Vincent Van Gogh, tragic painter and one of the greatest artists in history, had created over 1,000 paintings, drawings, and sketches but only sold one single painting during his life time. His sensitive mind and consuming passion for art are shown vividly in his drawings. However, his poverty and insecurity about himself led him to mentally collapse from time to time.
Several of his works are exhibited in Taipei Historical Museum from December 2009 until the end of March 2010, and I managed to take an afternoon to visit them. The paintings are borrowed from Kröller-Müller Museum in Netherlands.
Van Gogh had drawn several of his own portraits; part of the reason was that his economic situation would not allow him to hire a model. In his portraits, his eyes often showed a hint of unsure-ness.
Van Gogh was born in Zundert, Netherlands in 1853; then his footprints suffused to Belgium, England, and France during his 37 years of life.
Most of his early works were done with black chalk and the models were the farmers and the local people from his area. He focused on the facial expressions and body movements of these labor workers. However, most of his early paintings also show an ambience of solitude and sorrow. Even when he depicted a landscape, the gloomy touch could be felt from the painting.
At year 1886, Vincent Van Gogh arrived to Paris and started to try various painting styles. His works became brighter and more colorful.
Among the works displayed, I like this one the most. This is an oil painting done on May 1889– when Van Gogh was hospitalized in an asylum at Saint-Remy in France. The title is simply called "The Garden of the Asylum at Saint-Remy."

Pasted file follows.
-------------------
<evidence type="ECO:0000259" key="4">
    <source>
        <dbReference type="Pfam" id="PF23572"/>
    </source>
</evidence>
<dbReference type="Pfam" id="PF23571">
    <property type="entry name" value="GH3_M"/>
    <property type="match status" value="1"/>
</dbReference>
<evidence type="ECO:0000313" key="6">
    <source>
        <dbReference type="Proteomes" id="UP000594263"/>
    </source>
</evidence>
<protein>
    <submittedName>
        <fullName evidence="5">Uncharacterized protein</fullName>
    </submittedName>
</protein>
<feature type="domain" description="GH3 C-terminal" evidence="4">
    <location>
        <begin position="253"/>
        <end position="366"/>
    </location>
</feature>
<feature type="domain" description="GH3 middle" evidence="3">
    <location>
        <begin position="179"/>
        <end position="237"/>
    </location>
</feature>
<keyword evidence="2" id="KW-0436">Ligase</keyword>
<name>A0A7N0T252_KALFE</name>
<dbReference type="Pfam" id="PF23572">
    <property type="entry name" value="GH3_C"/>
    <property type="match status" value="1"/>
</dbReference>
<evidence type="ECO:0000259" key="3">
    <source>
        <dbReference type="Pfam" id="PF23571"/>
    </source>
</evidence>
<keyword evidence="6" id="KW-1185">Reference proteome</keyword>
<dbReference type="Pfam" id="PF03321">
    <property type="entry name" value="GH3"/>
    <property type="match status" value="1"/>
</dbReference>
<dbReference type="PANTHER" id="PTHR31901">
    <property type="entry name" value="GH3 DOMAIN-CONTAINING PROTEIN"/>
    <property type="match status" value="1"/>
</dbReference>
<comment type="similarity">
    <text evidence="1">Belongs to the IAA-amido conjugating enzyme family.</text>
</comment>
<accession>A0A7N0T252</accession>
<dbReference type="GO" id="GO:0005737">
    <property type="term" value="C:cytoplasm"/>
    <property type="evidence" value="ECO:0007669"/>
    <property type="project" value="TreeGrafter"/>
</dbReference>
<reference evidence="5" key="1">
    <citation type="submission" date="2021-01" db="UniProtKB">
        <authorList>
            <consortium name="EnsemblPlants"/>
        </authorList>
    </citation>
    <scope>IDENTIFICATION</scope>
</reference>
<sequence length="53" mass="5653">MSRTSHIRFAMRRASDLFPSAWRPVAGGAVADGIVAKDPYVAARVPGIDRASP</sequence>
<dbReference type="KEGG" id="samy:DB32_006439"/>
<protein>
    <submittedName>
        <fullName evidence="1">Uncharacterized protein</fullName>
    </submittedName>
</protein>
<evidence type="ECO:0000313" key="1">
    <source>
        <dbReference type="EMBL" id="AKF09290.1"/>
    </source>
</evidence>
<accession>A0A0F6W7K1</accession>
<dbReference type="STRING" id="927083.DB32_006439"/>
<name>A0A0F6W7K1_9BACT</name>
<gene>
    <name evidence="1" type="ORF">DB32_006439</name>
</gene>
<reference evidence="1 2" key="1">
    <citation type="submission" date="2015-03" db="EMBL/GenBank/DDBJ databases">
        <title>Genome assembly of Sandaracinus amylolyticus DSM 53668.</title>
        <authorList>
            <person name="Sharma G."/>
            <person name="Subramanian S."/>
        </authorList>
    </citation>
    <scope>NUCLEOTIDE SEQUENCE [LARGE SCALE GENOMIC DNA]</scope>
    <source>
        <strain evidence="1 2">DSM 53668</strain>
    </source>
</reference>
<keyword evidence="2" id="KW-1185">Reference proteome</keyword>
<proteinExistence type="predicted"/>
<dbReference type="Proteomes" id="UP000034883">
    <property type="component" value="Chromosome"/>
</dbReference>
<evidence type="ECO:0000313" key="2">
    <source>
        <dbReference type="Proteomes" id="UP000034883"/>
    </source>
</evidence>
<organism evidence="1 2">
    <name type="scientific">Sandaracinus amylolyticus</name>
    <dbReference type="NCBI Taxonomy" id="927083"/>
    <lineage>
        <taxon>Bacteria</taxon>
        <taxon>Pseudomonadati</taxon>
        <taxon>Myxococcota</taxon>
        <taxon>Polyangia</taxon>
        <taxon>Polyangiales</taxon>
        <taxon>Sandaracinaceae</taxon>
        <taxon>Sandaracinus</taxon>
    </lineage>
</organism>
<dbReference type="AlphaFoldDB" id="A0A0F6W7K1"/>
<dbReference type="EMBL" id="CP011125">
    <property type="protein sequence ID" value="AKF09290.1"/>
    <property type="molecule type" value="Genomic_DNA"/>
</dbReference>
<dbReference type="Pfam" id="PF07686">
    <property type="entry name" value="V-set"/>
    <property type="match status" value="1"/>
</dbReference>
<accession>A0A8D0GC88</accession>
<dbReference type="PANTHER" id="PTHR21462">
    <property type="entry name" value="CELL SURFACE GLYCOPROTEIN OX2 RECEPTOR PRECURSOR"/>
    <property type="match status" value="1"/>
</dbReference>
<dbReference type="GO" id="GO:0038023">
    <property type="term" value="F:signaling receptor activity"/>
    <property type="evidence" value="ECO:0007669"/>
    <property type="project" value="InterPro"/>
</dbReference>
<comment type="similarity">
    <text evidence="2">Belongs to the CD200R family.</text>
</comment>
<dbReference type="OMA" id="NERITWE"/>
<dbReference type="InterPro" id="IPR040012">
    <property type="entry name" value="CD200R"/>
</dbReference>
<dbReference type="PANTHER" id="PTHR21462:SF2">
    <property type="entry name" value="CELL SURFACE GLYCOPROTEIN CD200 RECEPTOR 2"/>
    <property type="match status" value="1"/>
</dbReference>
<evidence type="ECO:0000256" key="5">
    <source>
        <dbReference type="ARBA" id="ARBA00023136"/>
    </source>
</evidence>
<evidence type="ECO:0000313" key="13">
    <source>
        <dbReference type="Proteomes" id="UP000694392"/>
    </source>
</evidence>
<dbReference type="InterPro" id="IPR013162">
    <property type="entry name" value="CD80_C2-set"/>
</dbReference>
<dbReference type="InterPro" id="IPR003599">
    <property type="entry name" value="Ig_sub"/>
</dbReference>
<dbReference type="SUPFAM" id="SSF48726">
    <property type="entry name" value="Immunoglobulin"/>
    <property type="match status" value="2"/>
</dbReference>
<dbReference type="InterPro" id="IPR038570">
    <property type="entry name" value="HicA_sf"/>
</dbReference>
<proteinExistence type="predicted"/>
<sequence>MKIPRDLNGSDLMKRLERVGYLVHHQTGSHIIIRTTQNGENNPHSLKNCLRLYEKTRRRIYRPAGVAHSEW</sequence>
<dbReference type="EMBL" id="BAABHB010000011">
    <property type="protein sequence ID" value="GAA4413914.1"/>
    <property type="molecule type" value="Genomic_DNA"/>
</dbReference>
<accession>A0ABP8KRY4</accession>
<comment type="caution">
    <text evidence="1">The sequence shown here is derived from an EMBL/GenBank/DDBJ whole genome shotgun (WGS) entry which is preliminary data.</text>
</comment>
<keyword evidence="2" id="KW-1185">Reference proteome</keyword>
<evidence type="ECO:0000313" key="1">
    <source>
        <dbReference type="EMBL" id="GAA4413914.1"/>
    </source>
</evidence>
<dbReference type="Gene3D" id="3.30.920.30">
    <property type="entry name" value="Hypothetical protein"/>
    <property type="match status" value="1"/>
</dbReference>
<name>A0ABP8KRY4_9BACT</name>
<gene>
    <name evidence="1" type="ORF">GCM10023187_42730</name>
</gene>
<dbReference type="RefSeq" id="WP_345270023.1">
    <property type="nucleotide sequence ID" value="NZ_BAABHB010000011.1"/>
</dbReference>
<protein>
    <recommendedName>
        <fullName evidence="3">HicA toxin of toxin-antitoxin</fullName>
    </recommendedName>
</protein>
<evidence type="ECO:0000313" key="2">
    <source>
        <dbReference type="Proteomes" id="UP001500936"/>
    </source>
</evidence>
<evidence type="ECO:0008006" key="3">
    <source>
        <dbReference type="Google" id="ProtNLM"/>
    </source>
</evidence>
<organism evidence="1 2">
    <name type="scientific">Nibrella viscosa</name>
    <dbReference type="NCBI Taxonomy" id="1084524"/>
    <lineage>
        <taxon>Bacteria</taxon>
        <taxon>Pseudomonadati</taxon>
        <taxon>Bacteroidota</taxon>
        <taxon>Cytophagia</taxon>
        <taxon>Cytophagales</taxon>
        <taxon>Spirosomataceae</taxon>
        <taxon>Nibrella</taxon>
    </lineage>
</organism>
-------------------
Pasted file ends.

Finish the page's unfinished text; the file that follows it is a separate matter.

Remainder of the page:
This one is known as "Country Road in Provence by Night." However, there’s no such scenery in Provence. Van Gogh had combined several places in his memory to comprise this oil painting.
"Terrace of a cafe at night" was not exhibited but I bought a postcard of it. The yellow occupied a big part of the painting and is said to be Van Gogh’s favorite color. The cafe is real and still exists today.
These are two of Van Gogh’s paintings I’ve seen in Musee d’Orsay. The left one is "La nuit etoilee, Arles" (The starlight at Arles), an oil painting drawn in 1899. The other one is "Fritillaires dans un vase de cuivre" (Fritillaries in a Copper Vase), an oil painting done in 1886.
I can’t say myself a fan of Van Gogh’s paintings since I much prefer impressionism works by Monet and generally favor the colors intertwined with more harmonic atmosphere. As for Van Gogh, I can definitely see that he strived his energy to bring out the innermost of his soul in his works. However, it’s his extreme sensitivity that pushed him to produce such great works but also consumed himself mentally.
P.S. I also got a postcard of "The Garden of the Asylum at Saint-Remy," and then I just suddenly wondered…what if I mailed it out and wrote: "This place is beautiful, you should come too…"? Ok, fine, I guess it’s not funny…